Interviewer: So your feeling much better?

Larry: much better, you bet ya

Interviewer: What's this about gall stones being taken out?

Larry: Oh yeah while they were in there they took my gall bladder out and out came the gall stones and I had a ring made out of it. A friend of mine made the ring and its worth about half million dollars.

Interviewer: Another thing you have been a big anti-smoking campaigner can you tell us a bit about that?

Larry: Well my good friend and publicity manager Richard Grant said we are going to have to have one charity so he said "which one would you like?" So I had quit smoking at that time about fifteen years ago so I joined the Cancer society and joined their anti smoking campaign and I did it for ten years. I feel good about that, I feel I helped alot of people quit smoking, kills almost half million people a year in America alone.

Interviewer: I read on the internet that you caught 250 trout in one day. Is that true?

Larry: It said that I said that? Well I never said that, the biggest catch is about 75 or 100 on an Indian Reservation that had been reopened after 40 years. I fished down in New Zealand and you can catch Trout until your blue in the face down there.

Interviewer: Through the Dallas timeline what social aspects do you feel the show reflected?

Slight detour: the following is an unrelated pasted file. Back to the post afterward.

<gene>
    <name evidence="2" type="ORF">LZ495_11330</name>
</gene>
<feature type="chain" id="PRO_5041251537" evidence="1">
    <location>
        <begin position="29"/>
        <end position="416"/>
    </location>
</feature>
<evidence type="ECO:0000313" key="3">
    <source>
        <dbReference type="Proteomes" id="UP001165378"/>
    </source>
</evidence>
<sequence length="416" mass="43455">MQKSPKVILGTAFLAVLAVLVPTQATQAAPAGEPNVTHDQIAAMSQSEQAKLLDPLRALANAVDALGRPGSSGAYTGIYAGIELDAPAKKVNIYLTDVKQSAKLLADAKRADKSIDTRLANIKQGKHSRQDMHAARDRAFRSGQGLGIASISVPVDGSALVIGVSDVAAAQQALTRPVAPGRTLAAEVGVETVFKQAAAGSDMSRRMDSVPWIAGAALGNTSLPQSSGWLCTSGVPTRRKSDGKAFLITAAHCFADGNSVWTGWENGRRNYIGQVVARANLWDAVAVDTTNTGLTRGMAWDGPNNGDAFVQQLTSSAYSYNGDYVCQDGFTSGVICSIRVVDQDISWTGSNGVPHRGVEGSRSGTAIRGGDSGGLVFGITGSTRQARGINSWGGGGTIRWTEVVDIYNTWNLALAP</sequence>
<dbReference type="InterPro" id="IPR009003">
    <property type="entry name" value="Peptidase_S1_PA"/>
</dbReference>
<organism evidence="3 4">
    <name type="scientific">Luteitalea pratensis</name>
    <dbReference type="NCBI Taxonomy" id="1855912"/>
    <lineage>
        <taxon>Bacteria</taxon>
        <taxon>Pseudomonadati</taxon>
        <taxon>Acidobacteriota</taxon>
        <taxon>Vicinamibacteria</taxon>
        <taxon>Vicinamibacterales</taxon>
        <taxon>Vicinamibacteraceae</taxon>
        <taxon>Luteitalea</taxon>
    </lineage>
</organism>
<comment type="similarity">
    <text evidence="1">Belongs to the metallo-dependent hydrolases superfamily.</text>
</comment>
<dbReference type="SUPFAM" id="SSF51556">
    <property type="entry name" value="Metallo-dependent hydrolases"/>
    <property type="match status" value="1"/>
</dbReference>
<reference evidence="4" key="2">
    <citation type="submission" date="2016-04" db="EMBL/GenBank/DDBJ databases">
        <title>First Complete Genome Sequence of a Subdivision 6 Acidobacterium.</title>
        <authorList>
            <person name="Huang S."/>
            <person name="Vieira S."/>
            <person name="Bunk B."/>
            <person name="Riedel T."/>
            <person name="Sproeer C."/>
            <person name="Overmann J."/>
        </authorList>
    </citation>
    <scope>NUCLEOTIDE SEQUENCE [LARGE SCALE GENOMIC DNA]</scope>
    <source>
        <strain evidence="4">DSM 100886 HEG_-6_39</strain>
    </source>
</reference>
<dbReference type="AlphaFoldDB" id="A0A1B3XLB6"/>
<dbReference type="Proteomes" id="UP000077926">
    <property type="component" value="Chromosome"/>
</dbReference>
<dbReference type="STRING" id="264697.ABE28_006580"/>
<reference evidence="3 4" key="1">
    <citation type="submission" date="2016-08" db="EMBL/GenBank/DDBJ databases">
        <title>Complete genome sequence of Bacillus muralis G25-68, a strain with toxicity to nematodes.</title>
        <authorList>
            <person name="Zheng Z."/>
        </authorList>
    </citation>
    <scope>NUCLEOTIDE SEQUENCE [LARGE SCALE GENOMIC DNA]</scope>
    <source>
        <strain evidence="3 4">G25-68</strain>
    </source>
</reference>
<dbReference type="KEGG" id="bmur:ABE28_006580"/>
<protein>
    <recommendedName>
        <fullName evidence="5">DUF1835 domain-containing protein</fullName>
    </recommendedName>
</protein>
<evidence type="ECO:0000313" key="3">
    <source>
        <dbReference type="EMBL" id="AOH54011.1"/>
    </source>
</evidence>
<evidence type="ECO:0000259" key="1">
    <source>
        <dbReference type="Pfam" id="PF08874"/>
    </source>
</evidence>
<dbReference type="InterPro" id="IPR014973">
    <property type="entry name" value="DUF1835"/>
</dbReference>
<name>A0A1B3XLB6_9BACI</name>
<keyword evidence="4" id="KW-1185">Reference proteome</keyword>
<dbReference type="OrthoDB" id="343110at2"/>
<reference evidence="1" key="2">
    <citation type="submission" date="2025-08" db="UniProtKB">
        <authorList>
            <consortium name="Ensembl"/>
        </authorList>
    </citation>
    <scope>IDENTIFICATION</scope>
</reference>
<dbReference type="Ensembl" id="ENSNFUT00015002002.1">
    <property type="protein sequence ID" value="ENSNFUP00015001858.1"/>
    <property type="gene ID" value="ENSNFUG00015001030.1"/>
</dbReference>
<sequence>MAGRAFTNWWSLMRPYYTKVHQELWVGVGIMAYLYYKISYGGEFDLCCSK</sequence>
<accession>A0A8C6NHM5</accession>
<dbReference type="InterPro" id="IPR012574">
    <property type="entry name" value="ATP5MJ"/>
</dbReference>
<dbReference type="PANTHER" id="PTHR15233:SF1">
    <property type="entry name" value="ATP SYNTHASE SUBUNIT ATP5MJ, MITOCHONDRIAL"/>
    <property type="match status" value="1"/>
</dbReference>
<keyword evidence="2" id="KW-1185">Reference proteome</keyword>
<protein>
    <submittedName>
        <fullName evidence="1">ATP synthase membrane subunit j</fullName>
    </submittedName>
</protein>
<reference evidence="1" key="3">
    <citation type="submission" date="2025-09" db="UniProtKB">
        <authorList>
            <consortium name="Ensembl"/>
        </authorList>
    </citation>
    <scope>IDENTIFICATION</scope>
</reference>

Larry: Well when Dallas started we were in like a major recession and so I attributed its success to the fact that most people couldn't afford to go out, they would stay at home. As the show went on things got better but people were hooked by then, of course there's a curve to everything.

Interviewer: How did Texans react to the show?

Larry: When you come to make a film about a persons city they are going to resent you. I remember going to the Country Club in Winter and we were going to watch some football. I had a cool reception but anyhow when I got up to leave, there were all relatively young men and very successful I said "thank you boys, I really want to thank you for having me here" and I was just about to go out the door and I heard "thank you too BOY" and a chill wen up my spine, I thought Uh oh, we're in for some trouble. We did have some cool receptions until the show was a success. It took about a year and then suddenly people turned around, they said we had brought something to Dallas that they had never had before.

Interviewer: Tell us about the Stetson.